Private equity investment managers especially those with hot, specialized strategies were big winners in 2007.
Assets of private equity managers in Pensions & Investments annual survey of the largest money managers grew 89% to $70.38 billion as of Dec. 31, besting the 63% growth in 2006.
Assets in specialized areas such as distressed debt, energy and infrastructure skyrocketed in 2007. Distressed debt rose a whopping 68% to $9.8 billion; infrastructure investment rose 205% to $1.9 billion and energy grew 43% to $3.6 billion.
While P&Is samples in these specialized areas are small, consultants and managers say the numbers accurately reflect 2007 investment trends.
(Readers should note that the private equity numbers are skewed because this is the first year Lehman Brothers Holdings Inc., New York, reported its private equity assets. Those assets, at $23.2 billion, account for roughly one-third of the total private equity reported. When Lehmans assets are excluded, private equity rose 27%.)
Distressed managers last year squirreled away capital in preparation for a market upset, said Tom Bernhardt, director of research at PCG Asset Management LLC, La Jolla, Calif. The last few years were not kind to distressed debt investors because there were few opportunities, he said. But investors had been anticipating a change and raised funds.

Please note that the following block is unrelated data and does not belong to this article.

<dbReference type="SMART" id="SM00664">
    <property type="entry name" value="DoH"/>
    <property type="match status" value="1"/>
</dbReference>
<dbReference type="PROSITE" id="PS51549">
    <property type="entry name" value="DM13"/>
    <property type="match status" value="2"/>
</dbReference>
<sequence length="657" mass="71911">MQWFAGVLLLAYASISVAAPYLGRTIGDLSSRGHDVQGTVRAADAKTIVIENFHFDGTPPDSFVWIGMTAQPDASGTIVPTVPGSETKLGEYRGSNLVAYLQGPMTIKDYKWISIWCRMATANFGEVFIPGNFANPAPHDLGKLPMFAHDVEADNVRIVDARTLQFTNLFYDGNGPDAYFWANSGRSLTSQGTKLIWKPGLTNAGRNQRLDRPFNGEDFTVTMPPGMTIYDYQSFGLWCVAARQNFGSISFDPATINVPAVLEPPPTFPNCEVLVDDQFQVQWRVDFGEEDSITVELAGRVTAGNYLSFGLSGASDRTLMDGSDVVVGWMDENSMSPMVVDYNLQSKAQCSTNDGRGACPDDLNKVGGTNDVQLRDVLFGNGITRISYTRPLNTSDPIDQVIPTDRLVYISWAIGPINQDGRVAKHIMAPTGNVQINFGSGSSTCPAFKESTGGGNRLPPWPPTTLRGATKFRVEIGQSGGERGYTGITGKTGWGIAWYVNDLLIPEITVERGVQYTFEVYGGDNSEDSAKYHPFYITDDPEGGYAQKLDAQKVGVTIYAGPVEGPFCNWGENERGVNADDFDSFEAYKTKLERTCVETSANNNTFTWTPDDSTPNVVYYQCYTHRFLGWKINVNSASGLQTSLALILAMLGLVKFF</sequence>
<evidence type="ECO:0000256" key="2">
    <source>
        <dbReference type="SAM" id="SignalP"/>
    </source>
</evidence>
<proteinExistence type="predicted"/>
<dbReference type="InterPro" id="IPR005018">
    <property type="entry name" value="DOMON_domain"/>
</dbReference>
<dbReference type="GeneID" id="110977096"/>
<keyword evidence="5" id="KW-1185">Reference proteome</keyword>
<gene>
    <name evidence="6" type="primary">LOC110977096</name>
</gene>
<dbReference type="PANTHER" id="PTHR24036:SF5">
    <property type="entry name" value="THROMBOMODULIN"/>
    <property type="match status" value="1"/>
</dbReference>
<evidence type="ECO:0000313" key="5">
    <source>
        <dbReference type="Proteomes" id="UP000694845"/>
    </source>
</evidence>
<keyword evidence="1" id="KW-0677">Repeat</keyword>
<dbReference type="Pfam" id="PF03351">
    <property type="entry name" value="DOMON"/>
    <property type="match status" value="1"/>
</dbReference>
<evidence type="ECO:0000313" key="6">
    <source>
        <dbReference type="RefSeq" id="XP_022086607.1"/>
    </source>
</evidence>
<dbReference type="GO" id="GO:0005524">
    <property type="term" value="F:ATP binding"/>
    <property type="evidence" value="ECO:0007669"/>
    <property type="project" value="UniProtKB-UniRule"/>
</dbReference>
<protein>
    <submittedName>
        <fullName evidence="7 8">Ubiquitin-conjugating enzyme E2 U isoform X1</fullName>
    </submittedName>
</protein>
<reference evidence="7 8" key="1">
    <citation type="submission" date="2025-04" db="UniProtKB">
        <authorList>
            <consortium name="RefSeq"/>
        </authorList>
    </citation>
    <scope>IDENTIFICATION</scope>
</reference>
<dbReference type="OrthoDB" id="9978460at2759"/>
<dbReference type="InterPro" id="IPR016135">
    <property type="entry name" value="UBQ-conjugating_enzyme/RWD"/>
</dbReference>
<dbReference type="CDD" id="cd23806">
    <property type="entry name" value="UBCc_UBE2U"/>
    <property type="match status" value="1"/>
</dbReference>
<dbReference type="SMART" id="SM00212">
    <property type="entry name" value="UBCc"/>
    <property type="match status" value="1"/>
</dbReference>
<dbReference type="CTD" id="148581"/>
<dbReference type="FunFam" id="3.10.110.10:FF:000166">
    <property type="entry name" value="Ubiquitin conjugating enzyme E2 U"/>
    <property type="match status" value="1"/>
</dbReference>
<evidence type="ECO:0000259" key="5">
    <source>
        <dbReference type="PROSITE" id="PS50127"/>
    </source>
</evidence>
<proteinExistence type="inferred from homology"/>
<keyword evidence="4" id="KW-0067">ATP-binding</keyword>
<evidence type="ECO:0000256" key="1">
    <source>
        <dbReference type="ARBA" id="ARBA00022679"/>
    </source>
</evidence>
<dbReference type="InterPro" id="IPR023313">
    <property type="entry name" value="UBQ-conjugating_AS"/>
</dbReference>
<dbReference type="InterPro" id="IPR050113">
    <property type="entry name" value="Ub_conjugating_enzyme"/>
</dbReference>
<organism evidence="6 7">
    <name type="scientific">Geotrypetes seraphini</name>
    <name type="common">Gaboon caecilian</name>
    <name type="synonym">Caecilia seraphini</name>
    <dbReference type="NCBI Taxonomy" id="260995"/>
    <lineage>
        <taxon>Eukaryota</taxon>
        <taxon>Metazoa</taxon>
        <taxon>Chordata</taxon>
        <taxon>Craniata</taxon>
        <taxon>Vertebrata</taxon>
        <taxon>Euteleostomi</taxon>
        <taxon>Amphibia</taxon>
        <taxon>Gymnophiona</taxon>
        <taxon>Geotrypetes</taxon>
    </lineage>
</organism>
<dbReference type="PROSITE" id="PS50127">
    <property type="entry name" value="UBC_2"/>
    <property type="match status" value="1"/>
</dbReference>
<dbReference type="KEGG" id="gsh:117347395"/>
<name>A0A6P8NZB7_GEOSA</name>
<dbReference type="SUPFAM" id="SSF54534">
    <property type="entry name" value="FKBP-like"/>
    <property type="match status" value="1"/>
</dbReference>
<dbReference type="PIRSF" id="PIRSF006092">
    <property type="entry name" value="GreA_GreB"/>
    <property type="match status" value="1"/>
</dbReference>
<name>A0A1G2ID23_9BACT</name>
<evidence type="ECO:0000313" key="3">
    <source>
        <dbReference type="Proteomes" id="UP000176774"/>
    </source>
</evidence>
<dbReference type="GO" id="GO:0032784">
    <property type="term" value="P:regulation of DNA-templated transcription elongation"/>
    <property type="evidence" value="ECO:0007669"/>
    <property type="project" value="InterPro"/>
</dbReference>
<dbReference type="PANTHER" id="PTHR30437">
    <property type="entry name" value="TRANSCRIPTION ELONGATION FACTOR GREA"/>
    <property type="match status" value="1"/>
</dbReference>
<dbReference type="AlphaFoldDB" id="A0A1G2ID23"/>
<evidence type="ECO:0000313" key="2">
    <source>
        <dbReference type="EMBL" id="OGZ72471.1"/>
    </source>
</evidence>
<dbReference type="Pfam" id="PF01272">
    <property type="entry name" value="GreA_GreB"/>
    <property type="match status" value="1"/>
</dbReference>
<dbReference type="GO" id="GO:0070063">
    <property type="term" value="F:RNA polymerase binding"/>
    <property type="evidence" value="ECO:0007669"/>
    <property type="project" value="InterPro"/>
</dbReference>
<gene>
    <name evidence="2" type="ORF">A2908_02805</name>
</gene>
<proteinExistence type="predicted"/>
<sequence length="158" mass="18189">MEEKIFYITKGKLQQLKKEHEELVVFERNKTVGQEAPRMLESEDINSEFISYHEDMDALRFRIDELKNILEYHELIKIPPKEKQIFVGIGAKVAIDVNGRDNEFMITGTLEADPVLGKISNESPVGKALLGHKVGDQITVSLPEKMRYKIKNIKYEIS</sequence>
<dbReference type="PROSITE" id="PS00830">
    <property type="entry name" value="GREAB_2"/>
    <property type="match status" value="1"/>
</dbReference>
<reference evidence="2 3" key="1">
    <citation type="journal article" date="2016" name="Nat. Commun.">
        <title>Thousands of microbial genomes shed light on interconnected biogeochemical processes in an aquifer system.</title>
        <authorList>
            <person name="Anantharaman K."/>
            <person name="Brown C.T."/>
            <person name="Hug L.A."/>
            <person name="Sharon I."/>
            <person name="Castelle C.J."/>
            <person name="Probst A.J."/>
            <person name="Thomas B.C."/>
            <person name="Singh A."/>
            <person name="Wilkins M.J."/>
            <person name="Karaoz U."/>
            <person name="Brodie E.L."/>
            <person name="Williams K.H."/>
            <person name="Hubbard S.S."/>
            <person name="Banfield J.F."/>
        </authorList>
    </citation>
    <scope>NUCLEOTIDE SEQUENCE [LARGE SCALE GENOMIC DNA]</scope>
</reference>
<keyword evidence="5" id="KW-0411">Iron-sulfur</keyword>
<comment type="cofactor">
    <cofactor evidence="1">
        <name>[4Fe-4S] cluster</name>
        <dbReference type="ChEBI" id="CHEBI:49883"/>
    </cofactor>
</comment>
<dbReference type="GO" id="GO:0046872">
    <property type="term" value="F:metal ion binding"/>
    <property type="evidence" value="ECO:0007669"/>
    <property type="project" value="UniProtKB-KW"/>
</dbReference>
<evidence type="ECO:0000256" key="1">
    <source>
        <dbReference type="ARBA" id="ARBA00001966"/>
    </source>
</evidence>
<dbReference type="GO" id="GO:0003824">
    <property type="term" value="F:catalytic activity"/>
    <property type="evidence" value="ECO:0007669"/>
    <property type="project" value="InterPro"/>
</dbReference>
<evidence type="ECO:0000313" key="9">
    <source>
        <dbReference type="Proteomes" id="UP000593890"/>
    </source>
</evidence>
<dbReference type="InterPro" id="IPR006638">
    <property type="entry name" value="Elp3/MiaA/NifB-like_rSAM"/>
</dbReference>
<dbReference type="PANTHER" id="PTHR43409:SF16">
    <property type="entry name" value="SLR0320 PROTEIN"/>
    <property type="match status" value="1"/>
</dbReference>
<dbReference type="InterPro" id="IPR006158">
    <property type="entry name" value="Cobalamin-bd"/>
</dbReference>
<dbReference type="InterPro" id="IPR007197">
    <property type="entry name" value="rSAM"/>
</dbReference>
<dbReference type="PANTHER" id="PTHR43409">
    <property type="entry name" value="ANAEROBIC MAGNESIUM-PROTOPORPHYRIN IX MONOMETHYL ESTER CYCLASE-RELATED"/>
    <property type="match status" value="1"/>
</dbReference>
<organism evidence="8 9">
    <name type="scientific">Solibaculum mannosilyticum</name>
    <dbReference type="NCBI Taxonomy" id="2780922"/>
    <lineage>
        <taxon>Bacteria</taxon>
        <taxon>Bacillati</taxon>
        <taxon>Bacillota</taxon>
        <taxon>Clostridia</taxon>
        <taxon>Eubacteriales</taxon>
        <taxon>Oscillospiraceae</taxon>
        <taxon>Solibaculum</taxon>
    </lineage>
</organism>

Distressed investors have been positioning funds to take advantage of the blowup for over a year, Mr. Bernhardt said. Many expected it to happen sooner than it has.
Still, there are not a lot of truly distressed companies available, Mr. Bernhardt said, adding: There needs to be more companies feeling financial pressure before distressed investors will generate meaningful returns.
A number of firms also raised distressed debt funds to take advantage of the leveraged buyout and real estate loan debt clogging bank balance sheets.
For example, Oaktree Capital Management LP, Los Angeles, which again topped P&Is list of distressed debt investment firms with $8.1 billion, quietly closed the $4 billion Oaktree Loan Fund in October. The fund bought debt that banks were having trouble selling to other investors. (Oaktree raised additional capital during 2007 by being one of the first private firms to list on a private exchange run by Goldman Sachs Group Inc.)
Los Angeles-based TCW Group did not raise a distressed debt fund last year. Its distressed debt assets dropped to $504 million in assets from $877 million.
The distressed environment in 2007 was one of wishful thinking, said Robert Beyer, TCWs chief executive officer. TCW raised its first special situations fund to invest in distressed corporations in 1990, he said. It appears that highly leveraged companies will suffer as the economys strains start to ripple through multiple industry sectors.